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5 December 2013 11:26 am ,
Vol. 342 ,
Dyslexia, a learning disability that hinders reading, hasn't been associated with deficits in vision, hearing, or...
Exotic, elusive, and dangerous, snakes have fascinated humankind for millennia. They can be hard to find, yet their...
Researchers have sequenced and analyzed the first two snake genomes, which represent two evolutionary extremes. The...
Snake venoms are remarkably complex mixtures that can stun or kill prey within minutes. But more and more researchers...
At age 30, Dutch biologist Freek Vonk has built up a respectable career as a snake scientist. But in his home country,...
Since arriving on the island of Guam in the 1940s, the brown tree snake ( Boiga irregularis ) has extirpated native...
An animal rights group known as the Nonhuman Rights Project filed lawsuits in three New York courts this week in an...
Researchers have been hot on the trail of the elusive Denisovans, a type of ancient human known only by their DNA and...
- 5 December 2013 11:26 am , Vol. 342 , #6163
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ScienceShot: Deciphering a Dog’s Yawn
7 August 2013 5:00 pm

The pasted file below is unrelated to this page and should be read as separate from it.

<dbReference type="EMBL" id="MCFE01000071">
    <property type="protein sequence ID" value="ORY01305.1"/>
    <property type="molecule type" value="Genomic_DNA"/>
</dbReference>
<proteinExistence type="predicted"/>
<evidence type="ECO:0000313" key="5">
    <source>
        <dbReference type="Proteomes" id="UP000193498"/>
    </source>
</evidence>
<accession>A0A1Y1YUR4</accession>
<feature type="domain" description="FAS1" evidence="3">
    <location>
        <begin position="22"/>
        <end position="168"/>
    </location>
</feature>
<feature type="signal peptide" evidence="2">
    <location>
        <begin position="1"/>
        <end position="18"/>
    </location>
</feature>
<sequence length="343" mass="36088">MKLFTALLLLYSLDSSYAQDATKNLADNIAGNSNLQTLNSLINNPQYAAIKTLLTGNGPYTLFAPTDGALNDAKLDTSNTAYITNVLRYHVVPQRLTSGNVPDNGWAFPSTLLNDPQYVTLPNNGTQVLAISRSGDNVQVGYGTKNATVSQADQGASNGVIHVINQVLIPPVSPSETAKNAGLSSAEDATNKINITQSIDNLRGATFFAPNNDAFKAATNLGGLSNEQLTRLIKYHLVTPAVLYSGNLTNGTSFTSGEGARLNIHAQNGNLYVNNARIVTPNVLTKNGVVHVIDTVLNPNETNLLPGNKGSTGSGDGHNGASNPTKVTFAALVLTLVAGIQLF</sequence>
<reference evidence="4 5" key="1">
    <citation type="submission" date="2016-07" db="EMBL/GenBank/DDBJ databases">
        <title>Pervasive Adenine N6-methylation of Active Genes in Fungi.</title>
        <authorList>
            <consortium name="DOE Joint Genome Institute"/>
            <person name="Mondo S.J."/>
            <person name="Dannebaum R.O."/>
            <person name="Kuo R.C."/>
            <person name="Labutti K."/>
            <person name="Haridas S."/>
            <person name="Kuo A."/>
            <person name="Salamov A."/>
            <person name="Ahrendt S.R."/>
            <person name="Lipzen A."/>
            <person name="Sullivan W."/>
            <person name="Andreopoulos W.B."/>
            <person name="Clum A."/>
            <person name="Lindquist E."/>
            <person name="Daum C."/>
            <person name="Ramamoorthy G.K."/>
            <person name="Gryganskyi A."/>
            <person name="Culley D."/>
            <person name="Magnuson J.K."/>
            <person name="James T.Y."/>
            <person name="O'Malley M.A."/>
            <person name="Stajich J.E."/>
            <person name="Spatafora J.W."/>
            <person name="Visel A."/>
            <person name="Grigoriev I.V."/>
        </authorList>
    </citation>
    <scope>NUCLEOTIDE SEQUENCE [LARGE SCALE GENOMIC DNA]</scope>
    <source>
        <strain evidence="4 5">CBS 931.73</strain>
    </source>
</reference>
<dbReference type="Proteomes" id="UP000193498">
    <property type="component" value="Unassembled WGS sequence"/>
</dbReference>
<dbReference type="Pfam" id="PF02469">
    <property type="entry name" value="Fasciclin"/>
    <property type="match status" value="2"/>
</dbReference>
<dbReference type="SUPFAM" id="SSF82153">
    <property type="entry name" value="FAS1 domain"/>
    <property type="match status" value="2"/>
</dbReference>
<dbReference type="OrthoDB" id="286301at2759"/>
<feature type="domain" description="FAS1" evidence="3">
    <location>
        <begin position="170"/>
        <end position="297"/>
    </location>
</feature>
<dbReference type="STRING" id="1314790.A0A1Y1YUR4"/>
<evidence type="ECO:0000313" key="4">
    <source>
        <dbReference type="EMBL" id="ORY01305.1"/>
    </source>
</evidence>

Observant dog owners know that if they yawn, their dog is likely to do the same. It’s called contagious yawning, and it’s something that we do with one another, too. Evolutionary biologists say that we yawn when we see someone else doing so because of our capacity for empathy. But some studies have suggested that dogs yawn not because they’re feeling empathetic, but because they’re mildly stressed. Now, a team of scientists in Japan has tackled the question again. In a study reported online today in PLOS ONE, the scientists filmed 25 dogs of various breeds as they observed their owners and strangers either yawning or making other mouth movements; they also monitored the dogs’ heart rates throughout the experiment. All the canines responded more to their owners’ genuine yawns than to those of strangers, as the poodle, Kikumaru, is doing above. And none of them had a change in their heartbeats, making it unlikely that their yawns are due to stress. The team concludes that contagious yawning in dogs is emotionally similar to that in humans. And that means, as most dog owners would surely attest, that Fido has some form of rudimentary empathy. Perhaps the next question is, how empathetic are we with other species: Do we yawn when our dog yawns?